Military command needs to get on board Defence Review

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With the far-reaching Defence Review being tabled in parliament on 3 July, one of the next steps towards implementation is getting military command to work out its implementation.

This is according to Nick Sendall, member of the Defence Review Committee, who said that the big debate now amongst the South African National Defence Force (SANDF) is how to implement the Defence Review. Sendall said it would be a “long slog with military command”, but discussions are underway at present.

The 2012 Defence Review was tabled in Parliament on 3 July, after being approved by Cabinet on 19 March this year. It has been a long road getting the Review from concept to reality, with the approval process starting at the beginning of last year. Defence minister Nosiviwe Mapisa-Nqakula has said that, “We do hope that, given its centrality to our planning, Parliament will treat the finalisation of the review as a matter of critical urgency.”

Sendall told delegates at a defence industry conference this week that the only way to take implementation forward is to take the Review into the government planning cycle and get treasury involved in the process.

The Defence Review notes that the SANDF is in decline, suffering from having equipment that is obsolete or unaffordable to operate, insufficient funding and major gaps in capabilities. Defence Review committee member John Gibbs said the Army is somewhat dysfunctional while there are significant air operations gaps in the SANDF. The Navy has similar problems and the capacity of the special forces is far below what is needed to be effective. Gibbs said there were “serious challenges” in the South African Medical Health Services as well. He predicted that, at the way the SANDF is going, it will end up being a border and coast guard.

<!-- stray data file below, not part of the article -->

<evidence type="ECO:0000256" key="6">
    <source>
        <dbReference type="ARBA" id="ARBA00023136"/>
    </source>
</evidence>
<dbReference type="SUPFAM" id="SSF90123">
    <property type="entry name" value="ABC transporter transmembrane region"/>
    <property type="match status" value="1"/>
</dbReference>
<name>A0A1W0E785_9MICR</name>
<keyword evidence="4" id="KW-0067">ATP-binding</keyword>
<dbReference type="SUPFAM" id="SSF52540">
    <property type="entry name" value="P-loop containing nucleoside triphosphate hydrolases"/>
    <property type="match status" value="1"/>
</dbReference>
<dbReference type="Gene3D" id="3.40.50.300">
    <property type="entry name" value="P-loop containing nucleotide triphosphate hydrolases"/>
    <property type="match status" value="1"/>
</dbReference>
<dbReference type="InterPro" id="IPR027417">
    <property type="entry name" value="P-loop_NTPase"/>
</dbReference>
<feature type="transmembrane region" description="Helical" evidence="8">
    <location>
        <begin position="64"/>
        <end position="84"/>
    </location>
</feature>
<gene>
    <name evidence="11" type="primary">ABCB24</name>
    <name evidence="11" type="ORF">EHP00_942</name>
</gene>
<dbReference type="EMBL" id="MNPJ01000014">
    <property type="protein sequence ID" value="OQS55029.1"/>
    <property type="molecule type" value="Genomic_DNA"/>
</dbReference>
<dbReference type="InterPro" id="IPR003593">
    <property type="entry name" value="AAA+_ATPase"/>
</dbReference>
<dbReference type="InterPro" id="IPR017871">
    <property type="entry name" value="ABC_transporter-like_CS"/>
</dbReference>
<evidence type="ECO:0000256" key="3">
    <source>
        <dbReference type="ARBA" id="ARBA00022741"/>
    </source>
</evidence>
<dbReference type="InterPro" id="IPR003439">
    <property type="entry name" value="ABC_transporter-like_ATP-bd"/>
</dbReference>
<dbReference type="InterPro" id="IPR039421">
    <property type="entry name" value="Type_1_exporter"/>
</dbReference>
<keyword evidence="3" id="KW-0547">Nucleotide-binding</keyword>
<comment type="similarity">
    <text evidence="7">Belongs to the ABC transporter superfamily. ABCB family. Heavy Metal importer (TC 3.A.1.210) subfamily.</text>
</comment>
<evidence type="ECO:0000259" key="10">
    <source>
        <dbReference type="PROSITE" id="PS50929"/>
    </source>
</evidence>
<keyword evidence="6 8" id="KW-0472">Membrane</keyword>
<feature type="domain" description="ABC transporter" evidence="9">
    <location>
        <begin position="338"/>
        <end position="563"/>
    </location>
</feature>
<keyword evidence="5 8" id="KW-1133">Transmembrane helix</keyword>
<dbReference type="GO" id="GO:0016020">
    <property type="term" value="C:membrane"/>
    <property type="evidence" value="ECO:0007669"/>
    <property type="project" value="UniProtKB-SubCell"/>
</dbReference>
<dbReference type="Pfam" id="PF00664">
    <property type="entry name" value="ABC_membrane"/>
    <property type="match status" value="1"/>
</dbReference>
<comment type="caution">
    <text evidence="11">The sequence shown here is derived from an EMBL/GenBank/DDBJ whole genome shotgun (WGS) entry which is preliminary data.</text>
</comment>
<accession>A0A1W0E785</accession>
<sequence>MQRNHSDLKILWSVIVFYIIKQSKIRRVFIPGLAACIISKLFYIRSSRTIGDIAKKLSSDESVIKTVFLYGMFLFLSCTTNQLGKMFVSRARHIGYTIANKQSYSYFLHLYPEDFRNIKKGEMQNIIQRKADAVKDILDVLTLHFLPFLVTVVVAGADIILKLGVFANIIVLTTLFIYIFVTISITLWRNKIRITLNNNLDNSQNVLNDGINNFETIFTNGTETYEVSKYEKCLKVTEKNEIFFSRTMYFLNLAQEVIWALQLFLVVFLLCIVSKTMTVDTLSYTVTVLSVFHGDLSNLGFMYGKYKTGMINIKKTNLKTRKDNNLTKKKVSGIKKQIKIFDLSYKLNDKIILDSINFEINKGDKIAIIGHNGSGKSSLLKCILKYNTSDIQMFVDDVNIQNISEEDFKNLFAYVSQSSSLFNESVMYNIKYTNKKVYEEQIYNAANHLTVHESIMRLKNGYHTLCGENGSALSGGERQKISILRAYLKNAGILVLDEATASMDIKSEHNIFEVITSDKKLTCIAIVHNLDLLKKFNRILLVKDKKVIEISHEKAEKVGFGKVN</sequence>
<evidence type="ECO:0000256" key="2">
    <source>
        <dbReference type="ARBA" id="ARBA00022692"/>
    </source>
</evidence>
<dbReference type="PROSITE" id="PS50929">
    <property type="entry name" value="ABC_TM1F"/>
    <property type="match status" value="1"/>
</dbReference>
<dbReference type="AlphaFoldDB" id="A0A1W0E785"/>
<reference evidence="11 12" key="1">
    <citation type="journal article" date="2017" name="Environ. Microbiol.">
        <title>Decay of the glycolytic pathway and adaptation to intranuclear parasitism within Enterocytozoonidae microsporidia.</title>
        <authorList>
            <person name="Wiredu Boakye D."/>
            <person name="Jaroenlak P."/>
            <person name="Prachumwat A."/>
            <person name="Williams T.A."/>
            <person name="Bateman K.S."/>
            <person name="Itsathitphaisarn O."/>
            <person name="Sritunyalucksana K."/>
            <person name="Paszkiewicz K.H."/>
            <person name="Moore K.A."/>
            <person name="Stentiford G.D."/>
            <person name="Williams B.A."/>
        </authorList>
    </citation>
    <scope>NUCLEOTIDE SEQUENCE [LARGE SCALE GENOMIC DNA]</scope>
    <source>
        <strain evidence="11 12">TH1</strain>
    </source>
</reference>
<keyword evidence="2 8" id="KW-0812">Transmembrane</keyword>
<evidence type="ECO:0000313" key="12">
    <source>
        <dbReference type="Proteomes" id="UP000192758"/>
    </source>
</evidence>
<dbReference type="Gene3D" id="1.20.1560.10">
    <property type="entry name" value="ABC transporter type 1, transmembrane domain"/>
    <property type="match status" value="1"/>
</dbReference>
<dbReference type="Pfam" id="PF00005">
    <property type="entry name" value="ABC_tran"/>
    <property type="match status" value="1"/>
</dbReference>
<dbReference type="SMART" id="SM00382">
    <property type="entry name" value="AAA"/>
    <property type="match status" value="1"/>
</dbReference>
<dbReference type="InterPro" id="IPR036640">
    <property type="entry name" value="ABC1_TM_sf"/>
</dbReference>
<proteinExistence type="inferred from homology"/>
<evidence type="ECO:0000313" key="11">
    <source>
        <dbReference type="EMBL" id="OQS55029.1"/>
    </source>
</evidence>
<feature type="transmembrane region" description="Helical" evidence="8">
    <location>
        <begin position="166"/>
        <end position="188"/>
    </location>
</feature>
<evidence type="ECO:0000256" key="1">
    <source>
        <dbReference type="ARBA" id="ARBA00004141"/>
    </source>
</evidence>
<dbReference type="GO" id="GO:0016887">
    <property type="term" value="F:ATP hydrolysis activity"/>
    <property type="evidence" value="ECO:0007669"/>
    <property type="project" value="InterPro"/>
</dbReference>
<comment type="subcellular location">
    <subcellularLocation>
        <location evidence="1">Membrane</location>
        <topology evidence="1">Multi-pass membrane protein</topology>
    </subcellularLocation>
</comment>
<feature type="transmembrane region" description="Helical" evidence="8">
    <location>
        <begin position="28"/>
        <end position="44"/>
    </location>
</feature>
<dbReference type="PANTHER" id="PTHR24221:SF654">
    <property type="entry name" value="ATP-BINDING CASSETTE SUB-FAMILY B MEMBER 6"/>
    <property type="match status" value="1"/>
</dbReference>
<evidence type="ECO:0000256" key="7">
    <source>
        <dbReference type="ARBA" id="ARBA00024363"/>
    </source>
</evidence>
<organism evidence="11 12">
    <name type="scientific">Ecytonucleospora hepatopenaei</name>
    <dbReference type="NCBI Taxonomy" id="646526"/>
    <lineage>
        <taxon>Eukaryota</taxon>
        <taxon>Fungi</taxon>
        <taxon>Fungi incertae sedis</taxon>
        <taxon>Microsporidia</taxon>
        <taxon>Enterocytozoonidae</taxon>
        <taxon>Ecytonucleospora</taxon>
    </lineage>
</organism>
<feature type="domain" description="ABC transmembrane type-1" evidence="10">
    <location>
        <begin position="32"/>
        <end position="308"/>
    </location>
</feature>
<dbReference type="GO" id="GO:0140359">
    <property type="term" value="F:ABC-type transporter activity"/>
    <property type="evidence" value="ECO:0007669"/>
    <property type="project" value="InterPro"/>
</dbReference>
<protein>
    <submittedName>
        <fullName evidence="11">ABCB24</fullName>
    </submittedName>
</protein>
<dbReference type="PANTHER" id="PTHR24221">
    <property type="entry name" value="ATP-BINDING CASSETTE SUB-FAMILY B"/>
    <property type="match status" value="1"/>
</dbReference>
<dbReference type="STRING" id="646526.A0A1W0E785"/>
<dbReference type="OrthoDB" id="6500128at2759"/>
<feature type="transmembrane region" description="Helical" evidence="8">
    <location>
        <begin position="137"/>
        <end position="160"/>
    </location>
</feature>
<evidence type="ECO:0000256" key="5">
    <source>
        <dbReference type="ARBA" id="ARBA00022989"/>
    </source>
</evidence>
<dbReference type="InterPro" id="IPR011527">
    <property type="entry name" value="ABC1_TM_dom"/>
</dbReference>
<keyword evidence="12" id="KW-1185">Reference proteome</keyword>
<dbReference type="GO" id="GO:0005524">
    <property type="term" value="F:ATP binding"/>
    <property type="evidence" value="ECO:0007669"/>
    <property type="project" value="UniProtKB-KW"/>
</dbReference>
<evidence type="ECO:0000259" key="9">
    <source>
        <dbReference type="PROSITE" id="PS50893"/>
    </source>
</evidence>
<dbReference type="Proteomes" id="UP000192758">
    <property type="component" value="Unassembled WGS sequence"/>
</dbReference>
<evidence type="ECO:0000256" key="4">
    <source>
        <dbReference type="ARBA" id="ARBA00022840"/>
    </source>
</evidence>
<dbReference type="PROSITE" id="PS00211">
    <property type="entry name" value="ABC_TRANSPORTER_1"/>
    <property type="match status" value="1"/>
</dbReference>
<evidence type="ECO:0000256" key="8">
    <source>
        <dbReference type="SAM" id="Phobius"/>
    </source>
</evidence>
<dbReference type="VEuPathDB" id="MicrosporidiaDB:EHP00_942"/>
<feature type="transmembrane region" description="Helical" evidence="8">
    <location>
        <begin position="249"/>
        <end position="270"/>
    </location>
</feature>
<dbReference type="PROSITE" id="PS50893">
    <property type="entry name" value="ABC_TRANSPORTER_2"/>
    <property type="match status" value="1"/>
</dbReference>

“We are trying to run a defence force that is trying to do too much with too little,” Sendall said, with 58% of the budget spent on personnel and totally unacceptable spending on capital expenses. “When you get to that level you’re in serious trouble,” he said.

There is a major disconnect between the SANDF’s mandate and its abilities at present. Gibbs said that border safeguarding is not sustainable given the size of South Africa’s land and sea borders and the fact that the Navy only has a few ships with which to patrol 4.3 million square kilometres of ocean. Regarding peace support missions, Gibbs said that this capacity is completely unsustainable given the logistics involved and the shortage of troops, necessitating the heavy use of reserves. He pointed out that only when the defence budget is increased to 2.4% of GDP (R88 billion) would the defence force be able to make an adequate contribution on the continent. At this level of funding the defence force would have 189 000 personnel, 40% of whom would be reserves and 10% civilians.
“The question crucially posed by the review is: what is it that we want the Defence Force to do at home, in the region and the rest of the continent?” Mapisa-Nqakula has asked. “Once that question is answered, adequate resources must be allocated to enable the DoD to execute its mandate with the requisite effectiveness and efficiency.”

President Jacob Zuma’s June 2014 State of the Nation Address touched on some of the government’s goals the SANDF is expected to support. “South Africa will continue to support regional and continental processes to respond to and resolve crises, promote peace and security, strengthen regional integration, significantly increase intra-African trade and champion sustainable development in Africa,” Zuma said.
“The South African National Defence Force (SANDF) has been a source of national pride as it participated in peacekeeping missions in the continent. This role will continue and government is looking into the resourcing of the SANDF mandate in line with recently concluded Defence Review.”

The Review

The Defence Review has outlined the main goals of the SANDF: it must defend South Africa’s sovereignty, protect its vital interests and its ability to support political, economic and security interventions in Africa and enhance peace, security and development. Gibbs said implementation of the Defence Review recommendations “coupled to the required funding will ensure a defence capability the will give South Africa the gravitas it needs to change the security landscape and open the doors to significant economic benefit for the continent and itself.”